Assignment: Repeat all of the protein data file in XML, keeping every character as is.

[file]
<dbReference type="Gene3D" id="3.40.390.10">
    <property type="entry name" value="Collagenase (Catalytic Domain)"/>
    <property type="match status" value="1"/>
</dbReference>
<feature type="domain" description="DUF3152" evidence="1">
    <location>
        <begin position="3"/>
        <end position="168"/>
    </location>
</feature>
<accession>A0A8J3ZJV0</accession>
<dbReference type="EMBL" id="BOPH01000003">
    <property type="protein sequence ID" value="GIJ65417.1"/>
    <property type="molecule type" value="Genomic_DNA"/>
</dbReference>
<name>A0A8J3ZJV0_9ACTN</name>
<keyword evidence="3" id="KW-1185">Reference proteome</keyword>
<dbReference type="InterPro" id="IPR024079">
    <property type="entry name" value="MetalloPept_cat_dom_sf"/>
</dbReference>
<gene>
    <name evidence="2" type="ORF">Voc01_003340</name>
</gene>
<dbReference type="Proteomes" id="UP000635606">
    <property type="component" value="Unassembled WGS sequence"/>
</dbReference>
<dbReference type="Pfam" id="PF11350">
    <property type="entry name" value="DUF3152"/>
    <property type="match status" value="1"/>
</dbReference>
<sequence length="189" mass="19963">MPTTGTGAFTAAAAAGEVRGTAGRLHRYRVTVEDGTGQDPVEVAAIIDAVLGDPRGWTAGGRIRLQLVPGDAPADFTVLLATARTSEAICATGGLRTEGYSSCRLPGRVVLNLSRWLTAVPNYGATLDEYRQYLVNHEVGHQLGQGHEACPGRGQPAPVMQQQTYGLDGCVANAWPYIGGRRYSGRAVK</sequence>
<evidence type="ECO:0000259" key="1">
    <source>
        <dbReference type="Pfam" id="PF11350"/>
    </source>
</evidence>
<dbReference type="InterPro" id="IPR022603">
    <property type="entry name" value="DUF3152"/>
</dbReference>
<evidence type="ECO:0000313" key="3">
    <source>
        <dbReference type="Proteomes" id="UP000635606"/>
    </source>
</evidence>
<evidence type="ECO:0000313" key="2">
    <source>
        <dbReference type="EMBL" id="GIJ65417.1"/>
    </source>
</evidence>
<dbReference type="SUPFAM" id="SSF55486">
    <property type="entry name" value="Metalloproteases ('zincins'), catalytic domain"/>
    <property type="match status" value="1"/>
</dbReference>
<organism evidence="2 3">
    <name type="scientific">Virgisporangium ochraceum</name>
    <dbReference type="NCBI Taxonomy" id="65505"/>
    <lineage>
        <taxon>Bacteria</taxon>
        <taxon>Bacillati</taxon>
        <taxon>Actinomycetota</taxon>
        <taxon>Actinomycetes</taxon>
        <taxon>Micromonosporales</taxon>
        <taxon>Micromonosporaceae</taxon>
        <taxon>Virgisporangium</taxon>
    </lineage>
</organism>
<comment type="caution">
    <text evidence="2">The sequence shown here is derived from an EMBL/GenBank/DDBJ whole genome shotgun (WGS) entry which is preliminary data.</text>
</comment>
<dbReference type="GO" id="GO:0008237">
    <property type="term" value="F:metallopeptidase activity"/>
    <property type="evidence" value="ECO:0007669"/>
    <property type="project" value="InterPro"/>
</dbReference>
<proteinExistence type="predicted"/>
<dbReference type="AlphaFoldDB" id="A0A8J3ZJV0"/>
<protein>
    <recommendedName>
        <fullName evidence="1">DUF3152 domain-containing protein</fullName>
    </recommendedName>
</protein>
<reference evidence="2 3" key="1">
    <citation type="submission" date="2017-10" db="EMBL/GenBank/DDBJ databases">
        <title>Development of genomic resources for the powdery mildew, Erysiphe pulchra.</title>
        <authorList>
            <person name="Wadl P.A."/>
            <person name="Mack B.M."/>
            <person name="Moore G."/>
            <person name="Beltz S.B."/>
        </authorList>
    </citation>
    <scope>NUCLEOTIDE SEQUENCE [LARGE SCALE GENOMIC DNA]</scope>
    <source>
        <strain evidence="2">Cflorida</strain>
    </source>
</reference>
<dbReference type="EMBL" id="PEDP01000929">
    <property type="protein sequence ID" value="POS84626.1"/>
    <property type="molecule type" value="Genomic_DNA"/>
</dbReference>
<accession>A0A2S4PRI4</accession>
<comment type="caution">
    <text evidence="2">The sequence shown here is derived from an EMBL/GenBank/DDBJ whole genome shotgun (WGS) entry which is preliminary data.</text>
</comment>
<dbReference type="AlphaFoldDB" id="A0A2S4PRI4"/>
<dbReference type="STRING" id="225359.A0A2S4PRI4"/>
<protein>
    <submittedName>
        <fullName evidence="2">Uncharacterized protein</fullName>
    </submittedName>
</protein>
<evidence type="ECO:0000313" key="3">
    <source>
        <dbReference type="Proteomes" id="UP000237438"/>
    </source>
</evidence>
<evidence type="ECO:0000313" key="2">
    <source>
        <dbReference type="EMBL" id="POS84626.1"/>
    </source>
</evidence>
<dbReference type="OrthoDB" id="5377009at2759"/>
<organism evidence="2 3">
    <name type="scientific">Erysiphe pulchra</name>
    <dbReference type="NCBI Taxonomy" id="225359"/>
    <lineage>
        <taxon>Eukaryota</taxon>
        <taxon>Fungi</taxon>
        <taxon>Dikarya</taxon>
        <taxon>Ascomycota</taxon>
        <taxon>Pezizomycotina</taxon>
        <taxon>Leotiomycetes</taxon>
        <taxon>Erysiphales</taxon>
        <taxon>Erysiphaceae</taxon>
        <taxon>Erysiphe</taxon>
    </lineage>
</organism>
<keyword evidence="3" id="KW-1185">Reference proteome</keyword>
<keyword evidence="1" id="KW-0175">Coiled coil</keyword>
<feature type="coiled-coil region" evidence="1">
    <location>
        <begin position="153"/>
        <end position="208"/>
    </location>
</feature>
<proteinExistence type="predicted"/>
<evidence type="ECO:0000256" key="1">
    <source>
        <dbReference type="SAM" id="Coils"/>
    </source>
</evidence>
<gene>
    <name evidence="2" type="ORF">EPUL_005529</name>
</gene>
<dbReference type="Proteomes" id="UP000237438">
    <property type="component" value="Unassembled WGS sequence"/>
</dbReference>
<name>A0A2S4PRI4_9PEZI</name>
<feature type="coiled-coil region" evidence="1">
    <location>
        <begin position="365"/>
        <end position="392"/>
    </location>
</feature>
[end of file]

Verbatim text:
<dbReference type="Gene3D" id="3.40.390.10">
    <property type="entry name" value="Collagenase (Catalytic Domain)"/>
    <property type="match status" value="1"/>
</dbReference>
<feature type="domain" description="DUF3152" evidence="1">
    <location>
        <begin position="3"/>
        <end position="168"/>
    </location>
</feature>
<accession>A0A8J3ZJV0</accession>
<dbReference type="EMBL" id="BOPH01000003">
    <property type="protein sequence ID" value="GIJ65417.1"/>
    <property type="molecule type" value="Genomic_DNA"/>
</dbReference>
<name>A0A8J3ZJV0_9ACTN</name>
<keyword evidence="3" id="KW-1185">Reference proteome</keyword>
<dbReference type="InterPro" id="IPR024079">
    <property type="entry name" value="MetalloPept_cat_dom_sf"/>
</dbReference>
<gene>
    <name evidence="2" type="ORF">Voc01_003340</name>
</gene>
<dbReference type="Proteomes" id="UP000635606">
    <property type="component" value="Unassembled WGS sequence"/>
</dbReference>
<dbReference type="Pfam" id="PF11350">
    <property type="entry name" value="DUF3152"/>
    <property type="match status" value="1"/>
</dbReference>
<sequence length="189" mass="19963">MPTTGTGAFTAAAAAGEVRGTAGRLHRYRVTVEDGTGQDPVEVAAIIDAVLGDPRGWTAGGRIRLQLVPGDAPADFTVLLATARTSEAICATGGLRTEGYSSCRLPGRVVLNLSRWLTAVPNYGATLDEYRQYLVNHEVGHQLGQGHEACPGRGQPAPVMQQQTYGLDGCVANAWPYIGGRRYSGRAVK</sequence>
<evidence type="ECO:0000259" key="1">
    <source>
        <dbReference type="Pfam" id="PF11350"/>
    </source>
</evidence>
<dbReference type="InterPro" id="IPR022603">
    <property type="entry name" value="DUF3152"/>
</dbReference>
<evidence type="ECO:0000313" key="3">
    <source>
        <dbReference type="Proteomes" id="UP000635606"/>
    </source>
</evidence>
<evidence type="ECO:0000313" key="2">
    <source>
        <dbReference type="EMBL" id="GIJ65417.1"/>
    </source>
</evidence>
<dbReference type="SUPFAM" id="SSF55486">
    <property type="entry name" value="Metalloproteases ('zincins'), catalytic domain"/>
    <property type="match status" value="1"/>
</dbReference>
<organism evidence="2 3">
    <name type="scientific">Virgisporangium ochraceum</name>
    <dbReference type="NCBI Taxonomy" id="65505"/>
    <lineage>
        <taxon>Bacteria</taxon>
        <taxon>Bacillati</taxon>
        <taxon>Actinomycetota</taxon>
        <taxon>Actinomycetes</taxon>
        <taxon>Micromonosporales</taxon>
        <taxon>Micromonosporaceae</taxon>
        <taxon>Virgisporangium</taxon>
    </lineage>
</organism>
<comment type="caution">
    <text evidence="2">The sequence shown here is derived from an EMBL/GenBank/DDBJ whole genome shotgun (WGS) entry which is preliminary data.</text>
</comment>
<dbReference type="GO" id="GO:0008237">
    <property type="term" value="F:metallopeptidase activity"/>
    <property type="evidence" value="ECO:0007669"/>
    <property type="project" value="InterPro"/>
</dbReference>
<proteinExistence type="predicted"/>
<dbReference type="AlphaFoldDB" id="A0A8J3ZJV0"/>
<protein>
    <recommendedName>
        <fullName evidence="1">DUF3152 domain-containing protein</fullName>
    </recommendedName>
</protein>
<reference evidence="2 3" key="1">
    <citation type="submission" date="2017-10" db="EMBL/GenBank/DDBJ databases">
        <title>Development of genomic resources for the powdery mildew, Erysiphe pulchra.</title>
        <authorList>
            <person name="Wadl P.A."/>
            <person name="Mack B.M."/>
            <person name="Moore G."/>
            <person name="Beltz S.B."/>
        </authorList>
    </citation>
    <scope>NUCLEOTIDE SEQUENCE [LARGE SCALE GENOMIC DNA]</scope>
    <source>
        <strain evidence="2">Cflorida</strain>
    </source>
</reference>
<dbReference type="EMBL" id="PEDP01000929">
    <property type="protein sequence ID" value="POS84626.1"/>
    <property type="molecule type" value="Genomic_DNA"/>
</dbReference>
<accession>A0A2S4PRI4</accession>
<comment type="caution">
    <text evidence="2">The sequence shown here is derived from an EMBL/GenBank/DDBJ whole genome shotgun (WGS) entry which is preliminary data.</text>
</comment>
<dbReference type="AlphaFoldDB" id="A0A2S4PRI4"/>
<dbReference type="STRING" id="225359.A0A2S4PRI4"/>
<protein>
    <submittedName>
        <fullName evidence="2">Uncharacterized protein</fullName>
    </submittedName>
</protein>
<evidence type="ECO:0000313" key="3">
    <source>
        <dbReference type="Proteomes" id="UP000237438"/>
    </source>
</evidence>
<evidence type="ECO:0000313" key="2">
    <source>
        <dbReference type="EMBL" id="POS84626.1"/>
    </source>
</evidence>
<dbReference type="OrthoDB" id="5377009at2759"/>
<organism evidence="2 3">
    <name type="scientific">Erysiphe pulchra</name>
    <dbReference type="NCBI Taxonomy" id="225359"/>
    <lineage>
        <taxon>Eukaryota</taxon>
        <taxon>Fungi</taxon>
        <taxon>Dikarya</taxon>
        <taxon>Ascomycota</taxon>
        <taxon>Pezizomycotina</taxon>
        <taxon>Leotiomycetes</taxon>
        <taxon>Erysiphales</taxon>
        <taxon>Erysiphaceae</taxon>
        <taxon>Erysiphe</taxon>
    </lineage>
</organism>
<keyword evidence="3" id="KW-1185">Reference proteome</keyword>
<keyword evidence="1" id="KW-0175">Coiled coil</keyword>
<feature type="coiled-coil region" evidence="1">
    <location>
        <begin position="153"/>
        <end position="208"/>
    </location>
</feature>
<proteinExistence type="predicted"/>
<evidence type="ECO:0000256" key="1">
    <source>
        <dbReference type="SAM" id="Coils"/>
    </source>
</evidence>
<gene>
    <name evidence="2" type="ORF">EPUL_005529</name>
</gene>
<dbReference type="Proteomes" id="UP000237438">
    <property type="component" value="Unassembled WGS sequence"/>
</dbReference>
<name>A0A2S4PRI4_9PEZI</name>
<feature type="coiled-coil region" evidence="1">
    <location>
        <begin position="365"/>
        <end position="392"/>
    </location>
</feature>